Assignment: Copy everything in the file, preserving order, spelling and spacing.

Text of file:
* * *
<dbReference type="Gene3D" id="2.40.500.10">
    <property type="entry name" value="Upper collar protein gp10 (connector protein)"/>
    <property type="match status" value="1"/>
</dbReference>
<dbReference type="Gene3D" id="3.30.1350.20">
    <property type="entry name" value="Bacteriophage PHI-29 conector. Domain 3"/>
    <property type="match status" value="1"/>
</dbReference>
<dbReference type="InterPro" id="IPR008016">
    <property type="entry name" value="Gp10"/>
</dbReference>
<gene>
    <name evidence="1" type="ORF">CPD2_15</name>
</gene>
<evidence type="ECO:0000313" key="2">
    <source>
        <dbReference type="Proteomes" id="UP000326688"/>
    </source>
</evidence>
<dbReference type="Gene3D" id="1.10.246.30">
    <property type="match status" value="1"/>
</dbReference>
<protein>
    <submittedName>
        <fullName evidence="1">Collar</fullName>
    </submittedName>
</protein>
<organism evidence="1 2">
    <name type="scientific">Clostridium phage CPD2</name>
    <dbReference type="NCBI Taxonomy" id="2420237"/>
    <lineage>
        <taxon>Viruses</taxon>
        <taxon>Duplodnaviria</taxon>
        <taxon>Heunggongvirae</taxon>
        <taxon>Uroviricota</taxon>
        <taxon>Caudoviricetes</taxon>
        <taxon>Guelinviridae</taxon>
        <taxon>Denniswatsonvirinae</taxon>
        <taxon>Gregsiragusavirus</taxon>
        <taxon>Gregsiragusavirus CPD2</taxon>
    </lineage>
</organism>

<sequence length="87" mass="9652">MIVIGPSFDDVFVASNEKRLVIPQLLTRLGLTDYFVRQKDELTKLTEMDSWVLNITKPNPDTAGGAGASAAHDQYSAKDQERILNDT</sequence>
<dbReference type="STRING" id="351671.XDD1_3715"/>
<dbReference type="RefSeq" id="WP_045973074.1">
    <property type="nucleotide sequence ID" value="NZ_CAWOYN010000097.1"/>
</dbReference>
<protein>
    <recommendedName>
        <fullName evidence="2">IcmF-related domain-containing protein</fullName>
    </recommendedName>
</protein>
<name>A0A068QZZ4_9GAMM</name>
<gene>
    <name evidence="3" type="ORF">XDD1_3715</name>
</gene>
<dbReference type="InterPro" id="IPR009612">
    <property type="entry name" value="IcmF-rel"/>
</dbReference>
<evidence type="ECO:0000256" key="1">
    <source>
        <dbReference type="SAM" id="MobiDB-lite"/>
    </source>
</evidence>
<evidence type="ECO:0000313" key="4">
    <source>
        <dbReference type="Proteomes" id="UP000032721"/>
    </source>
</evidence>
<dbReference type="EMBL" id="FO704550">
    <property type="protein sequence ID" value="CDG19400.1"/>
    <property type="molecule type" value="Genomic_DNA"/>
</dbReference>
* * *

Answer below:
<dbReference type="Gene3D" id="2.40.500.10">
    <property type="entry name" value="Upper collar protein gp10 (connector protein)"/>
    <property type="match status" value="1"/>
</dbReference>
<dbReference type="Gene3D" id="3.30.1350.20">
    <property type="entry name" value="Bacteriophage PHI-29 conector. Domain 3"/>
    <property type="match status" value="1"/>
</dbReference>
<dbReference type="InterPro" id="IPR008016">
    <property type="entry name" value="Gp10"/>
</dbReference>
<gene>
    <name evidence="1" type="ORF">CPD2_15</name>
</gene>
<evidence type="ECO:0000313" key="2">
    <source>
        <dbReference type="Proteomes" id="UP000326688"/>
    </source>
</evidence>
<dbReference type="Gene3D" id="1.10.246.30">
    <property type="match status" value="1"/>
</dbReference>
<protein>
    <submittedName>
        <fullName evidence="1">Collar</fullName>
    </submittedName>
</protein>
<organism evidence="1 2">
    <name type="scientific">Clostridium phage CPD2</name>
    <dbReference type="NCBI Taxonomy" id="2420237"/>
    <lineage>
        <taxon>Viruses</taxon>
        <taxon>Duplodnaviria</taxon>
        <taxon>Heunggongvirae</taxon>
        <taxon>Uroviricota</taxon>
        <taxon>Caudoviricetes</taxon>
        <taxon>Guelinviridae</taxon>
        <taxon>Denniswatsonvirinae</taxon>
        <taxon>Gregsiragusavirus</taxon>
        <taxon>Gregsiragusavirus CPD2</taxon>
    </lineage>
</organism>

<sequence length="87" mass="9652">MIVIGPSFDDVFVASNEKRLVIPQLLTRLGLTDYFVRQKDELTKLTEMDSWVLNITKPNPDTAGGAGASAAHDQYSAKDQERILNDT</sequence>
<dbReference type="STRING" id="351671.XDD1_3715"/>
<dbReference type="RefSeq" id="WP_045973074.1">
    <property type="nucleotide sequence ID" value="NZ_CAWOYN010000097.1"/>
</dbReference>
<protein>
    <recommendedName>
        <fullName evidence="2">IcmF-related domain-containing protein</fullName>
    </recommendedName>
</protein>
<name>A0A068QZZ4_9GAMM</name>
<gene>
    <name evidence="3" type="ORF">XDD1_3715</name>
</gene>
<dbReference type="InterPro" id="IPR009612">
    <property type="entry name" value="IcmF-rel"/>
</dbReference>
<evidence type="ECO:0000256" key="1">
    <source>
        <dbReference type="SAM" id="MobiDB-lite"/>
    </source>
</evidence>
<evidence type="ECO:0000313" key="4">
    <source>
        <dbReference type="Proteomes" id="UP000032721"/>
    </source>
</evidence>
<dbReference type="EMBL" id="FO704550">
    <property type="protein sequence ID" value="CDG19400.1"/>
    <property type="molecule type" value="Genomic_DNA"/>
</dbReference>